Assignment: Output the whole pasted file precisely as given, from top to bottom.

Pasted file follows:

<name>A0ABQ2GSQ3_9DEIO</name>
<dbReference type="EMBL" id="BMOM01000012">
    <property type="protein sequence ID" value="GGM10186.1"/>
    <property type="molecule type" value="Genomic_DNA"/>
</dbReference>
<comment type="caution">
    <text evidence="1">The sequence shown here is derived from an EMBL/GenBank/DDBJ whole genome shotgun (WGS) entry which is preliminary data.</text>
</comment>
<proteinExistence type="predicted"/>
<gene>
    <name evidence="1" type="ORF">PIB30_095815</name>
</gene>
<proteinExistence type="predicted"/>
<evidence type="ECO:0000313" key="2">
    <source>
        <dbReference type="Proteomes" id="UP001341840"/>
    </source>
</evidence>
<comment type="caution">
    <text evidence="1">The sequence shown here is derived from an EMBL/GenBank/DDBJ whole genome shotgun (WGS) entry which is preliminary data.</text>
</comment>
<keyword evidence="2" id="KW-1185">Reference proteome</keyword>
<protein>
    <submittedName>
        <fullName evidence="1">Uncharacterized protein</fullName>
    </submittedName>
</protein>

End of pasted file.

<name>A0ABQ2GSQ3_9DEIO</name>
<dbReference type="EMBL" id="BMOM01000012">
    <property type="protein sequence ID" value="GGM10186.1"/>
    <property type="molecule type" value="Genomic_DNA"/>
</dbReference>
<comment type="caution">
    <text evidence="1">The sequence shown here is derived from an EMBL/GenBank/DDBJ whole genome shotgun (WGS) entry which is preliminary data.</text>
</comment>
<proteinExistence type="predicted"/>
<gene>
    <name evidence="1" type="ORF">PIB30_095815</name>
</gene>
<proteinExistence type="predicted"/>
<evidence type="ECO:0000313" key="2">
    <source>
        <dbReference type="Proteomes" id="UP001341840"/>
    </source>
</evidence>
<comment type="caution">
    <text evidence="1">The sequence shown here is derived from an EMBL/GenBank/DDBJ whole genome shotgun (WGS) entry which is preliminary data.</text>
</comment>
<keyword evidence="2" id="KW-1185">Reference proteome</keyword>
<protein>
    <submittedName>
        <fullName evidence="1">Uncharacterized protein</fullName>
    </submittedName>
</protein>